How to Manage Continuous Learning Initiatives for Experienced vs Inexperienced Employees

Experienced vs inexperienced employees may have numerous differences, but one thing about them is similar: both should continuously learn new skills that provide value to your business. However, your seasoned employees will probably have a better grasp on what their unique learning style is — like whether they learn best from visual or audio tools, or prefer to practice on paper or electronically. You can then equip them with tools in the learning styles they respond well to, rather than forcing an employee who’d get more out of reading a book on paper to participate in an online training session. Because they’re more familiar with your industry, experienced employees may be more familiar with what skills are needed to be successful in their role and know what they’re most interested in learning, where inexperienced employees may not even know where to begin when it comes to what they want to do next.

Another advantage of hiring new employees is that they have their whole career ahead of them. So, if you’re able to keep teaching them new skills, they can continue moving into higher-level roles and be a valuable asset to your business long-term. Younger, inexperienced employees crave these continuous development initiatives from their employers to help mold their skills and define their career path.

In fact, as noted by Gallup, 87% of millennials rate “professional or career growth and development opportunities” as important to them in a job. Leverage a variety of training methods, such as one-on-one sessions, team workshops, online certifications, or events with local professional groups to help your more inexperienced employees acquire new skills. Not only will this enable them to produce better work for you, but it will also show them that you care about their overall development, increasing morale and likelihood that they’ll work for you long-term.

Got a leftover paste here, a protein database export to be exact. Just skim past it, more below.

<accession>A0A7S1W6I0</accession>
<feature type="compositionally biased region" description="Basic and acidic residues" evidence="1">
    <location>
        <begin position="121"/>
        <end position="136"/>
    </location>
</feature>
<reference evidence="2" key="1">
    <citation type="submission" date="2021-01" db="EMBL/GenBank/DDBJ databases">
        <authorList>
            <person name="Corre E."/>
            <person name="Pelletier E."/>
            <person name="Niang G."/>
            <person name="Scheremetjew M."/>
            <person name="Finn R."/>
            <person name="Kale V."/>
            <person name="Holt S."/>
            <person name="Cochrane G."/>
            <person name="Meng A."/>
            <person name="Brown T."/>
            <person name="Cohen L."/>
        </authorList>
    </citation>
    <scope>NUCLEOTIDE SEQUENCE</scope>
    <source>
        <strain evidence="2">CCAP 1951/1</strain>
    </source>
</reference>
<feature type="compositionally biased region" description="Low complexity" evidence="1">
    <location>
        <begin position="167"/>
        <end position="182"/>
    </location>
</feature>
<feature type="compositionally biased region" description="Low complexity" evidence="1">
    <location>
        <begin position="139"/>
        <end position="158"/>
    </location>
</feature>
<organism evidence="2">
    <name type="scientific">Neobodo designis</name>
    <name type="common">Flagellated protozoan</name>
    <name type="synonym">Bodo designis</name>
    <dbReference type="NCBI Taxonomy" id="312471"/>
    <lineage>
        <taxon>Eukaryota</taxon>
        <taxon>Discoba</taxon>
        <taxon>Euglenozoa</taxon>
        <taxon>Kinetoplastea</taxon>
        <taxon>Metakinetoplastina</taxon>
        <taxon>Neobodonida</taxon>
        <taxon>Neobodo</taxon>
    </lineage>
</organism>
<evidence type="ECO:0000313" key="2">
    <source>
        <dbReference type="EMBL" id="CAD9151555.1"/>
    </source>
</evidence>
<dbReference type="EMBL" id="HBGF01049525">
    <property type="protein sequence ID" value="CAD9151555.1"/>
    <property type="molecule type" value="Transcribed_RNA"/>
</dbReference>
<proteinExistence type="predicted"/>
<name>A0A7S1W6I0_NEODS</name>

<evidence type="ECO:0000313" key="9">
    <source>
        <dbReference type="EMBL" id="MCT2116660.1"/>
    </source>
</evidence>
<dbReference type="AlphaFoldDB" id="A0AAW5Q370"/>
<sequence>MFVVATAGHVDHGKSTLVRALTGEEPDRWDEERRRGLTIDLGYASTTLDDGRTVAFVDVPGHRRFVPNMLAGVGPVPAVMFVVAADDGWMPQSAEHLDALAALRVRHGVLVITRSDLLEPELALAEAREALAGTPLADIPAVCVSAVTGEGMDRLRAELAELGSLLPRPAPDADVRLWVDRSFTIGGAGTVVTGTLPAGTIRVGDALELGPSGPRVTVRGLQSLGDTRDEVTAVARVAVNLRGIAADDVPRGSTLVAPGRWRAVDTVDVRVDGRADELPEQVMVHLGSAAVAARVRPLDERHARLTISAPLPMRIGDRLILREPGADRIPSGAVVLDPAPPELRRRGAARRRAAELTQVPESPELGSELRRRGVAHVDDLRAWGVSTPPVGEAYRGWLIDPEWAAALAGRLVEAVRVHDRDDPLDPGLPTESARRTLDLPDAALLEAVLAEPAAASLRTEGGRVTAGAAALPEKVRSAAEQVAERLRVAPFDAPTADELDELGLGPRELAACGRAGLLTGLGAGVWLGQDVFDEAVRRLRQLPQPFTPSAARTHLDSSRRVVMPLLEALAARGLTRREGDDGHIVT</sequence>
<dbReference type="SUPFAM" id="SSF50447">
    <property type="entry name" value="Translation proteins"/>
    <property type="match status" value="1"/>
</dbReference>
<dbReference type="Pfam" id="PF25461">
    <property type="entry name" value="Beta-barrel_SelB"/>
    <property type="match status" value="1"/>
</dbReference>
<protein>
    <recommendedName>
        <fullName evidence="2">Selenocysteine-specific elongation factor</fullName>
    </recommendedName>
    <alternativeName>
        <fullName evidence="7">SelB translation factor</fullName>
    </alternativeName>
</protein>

Hire and Retain the Best Talent — Whether They’re Experienced vs Inexperienced Employees — By Partnering with the Right Staffing Agency

4 Corner Resources is a professional staffing agency dedicated to recruiting the best candidates for our clients. With years of experience and access to extensive resources and qualified candidates, we are here to connect you with the talent your company needs, experienced vs inexperienced employees alike.

Contact us today to see how our team of recruiting and staffing experts can help you identify the benefits of hiring experienced vs. inexperienced employees and realize which is best for your business’ current needs.

Pete Newsome

About Pete Newsome

Pete Newsome is the President of 4 Corner Resources, the staffing and recruiting firm he founded in 2005. 4 Corner is a member of the American Staffing Association and TechServe Alliance, and the top-rated staffing company in Central Florida. Recent awards and recognition include being named to Forbes’ Best Recruiting Firms in America, The Seminole 100, and The Golden 100. Pete also founded zengig, to offer comprehensive career advice, tools, and resources for students and professionals. He hosts two podcasts, Hire Calling and Finding Career Zen, and is blazing new trails in recruitment marketing with the latest artificial intelligence (AI) technology. Connect with Pete on LinkedIn